THE BLOG
08/04/2014 12:18 pm ET Updated Oct 03, 2014

Retiring the Art of Perfection

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Now that I'm embarking on year two of reimagining my life after a 30+ year corporate career, I realize that it's time to retire the art of perfection. Am I ready? Is this the most challenging task I have ever tried to achieve? Yes, yes, and yes.

Being Perfect
This week, I reread Anna Quindlen's book, Being Perfect. I had read Anna's essay almost 10 years ago when I was in my mid-forties. At the time, I was at my peak of perfection. I was the perfect mom to my two teenage children. My career was on a perfect executive track. I was a perfect wife to my husband and a perfect breadwinner for my family.

Anna says, "Trying to be perfect may be inevitable for people who are smart and ambitious and interested in the world and its good opinion... What is really hard, and really amazing, is giving up on being perfect and beginning the work of becoming yourself."

Anna says that during her college days at Barnard, a place she describes "populated largely by terrifyingly well-read women who all seemed to be elevating intellectual perfection to a high art", that, "eventually being perfect became like carrying a backpack filled with bricks every single day." (Anna, that's exactly how I felt during my college days at Cornell when I was climbing the hills in Ithaca, N.Y. Being a perfectionist, I always felt inferior to the brainiacs throughout my four years at this great Ivy League institution.)

Anna says that, "today is the day to put down that backpack before you develop permanent curvature of the spirit." She says perfection is "hard," but it's also "too cheap and easy. Because all it really requires of you, mainly, is to read the zeitgeist of wherever and whatever you happen to be and to assume the masks necessary to be the best at whatever the zeitgeist dictates or requires." (Have I let my entire life be driven by the zeitgeist? How can I change? For me it was always easier to adapt to please others' expectations and demands than to please myself.)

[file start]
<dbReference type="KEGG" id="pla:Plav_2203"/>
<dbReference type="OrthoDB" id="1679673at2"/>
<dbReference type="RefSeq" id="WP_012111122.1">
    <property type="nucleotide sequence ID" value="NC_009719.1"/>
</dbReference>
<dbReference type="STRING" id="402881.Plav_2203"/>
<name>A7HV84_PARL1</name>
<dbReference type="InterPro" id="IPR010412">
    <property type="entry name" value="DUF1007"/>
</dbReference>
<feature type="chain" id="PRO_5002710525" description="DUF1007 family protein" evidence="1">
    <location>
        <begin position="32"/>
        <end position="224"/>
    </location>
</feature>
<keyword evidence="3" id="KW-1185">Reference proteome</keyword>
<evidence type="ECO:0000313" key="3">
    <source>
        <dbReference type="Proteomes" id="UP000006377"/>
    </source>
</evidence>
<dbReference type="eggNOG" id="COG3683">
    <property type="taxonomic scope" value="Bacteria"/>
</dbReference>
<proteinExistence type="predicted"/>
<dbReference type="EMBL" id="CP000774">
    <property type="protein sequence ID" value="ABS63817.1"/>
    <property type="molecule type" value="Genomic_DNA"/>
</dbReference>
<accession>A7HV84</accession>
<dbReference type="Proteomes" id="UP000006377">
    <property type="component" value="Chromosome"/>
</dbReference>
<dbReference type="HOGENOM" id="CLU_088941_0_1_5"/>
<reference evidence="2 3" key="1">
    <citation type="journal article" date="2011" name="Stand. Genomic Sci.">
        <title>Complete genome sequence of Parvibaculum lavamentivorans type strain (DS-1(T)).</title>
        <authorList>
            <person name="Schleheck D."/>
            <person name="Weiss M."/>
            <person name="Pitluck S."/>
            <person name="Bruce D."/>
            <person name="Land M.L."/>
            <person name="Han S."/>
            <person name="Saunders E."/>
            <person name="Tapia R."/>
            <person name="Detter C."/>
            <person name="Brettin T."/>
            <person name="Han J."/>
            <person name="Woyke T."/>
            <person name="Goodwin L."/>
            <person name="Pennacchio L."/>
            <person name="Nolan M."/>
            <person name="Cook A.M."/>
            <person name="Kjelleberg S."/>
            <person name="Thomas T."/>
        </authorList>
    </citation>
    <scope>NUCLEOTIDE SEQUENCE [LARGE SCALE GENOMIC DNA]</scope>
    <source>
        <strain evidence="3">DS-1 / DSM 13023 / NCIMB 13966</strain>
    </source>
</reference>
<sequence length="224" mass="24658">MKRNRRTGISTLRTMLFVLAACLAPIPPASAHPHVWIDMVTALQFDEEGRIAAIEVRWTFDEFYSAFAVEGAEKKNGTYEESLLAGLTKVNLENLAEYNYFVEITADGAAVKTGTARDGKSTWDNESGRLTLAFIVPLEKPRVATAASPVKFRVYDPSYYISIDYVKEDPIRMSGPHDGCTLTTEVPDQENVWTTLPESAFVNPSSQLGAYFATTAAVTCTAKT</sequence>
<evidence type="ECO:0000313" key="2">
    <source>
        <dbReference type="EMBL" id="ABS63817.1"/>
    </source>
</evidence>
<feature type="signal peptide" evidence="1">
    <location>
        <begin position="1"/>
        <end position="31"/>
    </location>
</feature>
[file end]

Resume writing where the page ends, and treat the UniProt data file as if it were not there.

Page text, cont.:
OK, OK, OK. Today, I'm officially declaring that my top goal for my life after 50 is to retire the art of perfection. (But how am I going to achieve this goal?)

A "Clean Slate"
Anna says: "Begin with that most frightening of all things, a clean slate. And then look, every day, at the choices you are making, and when you ask yourself why you are making them, find this answer: Because they are what I want, or wish for. Because they reflect who and what I am."

I was looking for a challenge during my second act and now I've found a big one. This goal may take me several years to achieve, but I'm going to accomplish it.

Today, I'm feeling more confident and relaxed as the load on my back lessens and the fears begin to subside.

♥ I want to wear just sunscreen on my face and no makeup. (Ah that feels good.)
♥ I want to write a memoir, but not sure I want to write it right now. (That's OK. There is a book inside of me. It is my own story and in time, it will come out.)
♥ Can I live on a budget that I've set for myself using my savings? (This is the scary part of retiring the art of perfection. I haven't lived without a paycheck for the past 30+ years. I'm talented. I can do this. If it doesn't work, I'll just have to find a way to supplement my savings.)
♥ I'm going to yoga today, tomorrow and whenever I want to go to yoga. I enjoy yoga because it is an hour in the day where I can settle my mind and body. There is no one judging my moves including myself. (I never had the freedom to practice yoga during the day before. It's a wonderful feeling.)

Anna says, "Much of what we were at five or six is what we wind up wishing we could be at fifty or sixty." (I'm as curious as I was when I was a child. Ready to conquer all the possibilities that lie ahead. Can't wait to see 'what's next?')

So how are you when it comes to retiring the art of perfection? Or are you not a perfectionist? Let me know what you find helpful on your self-journey.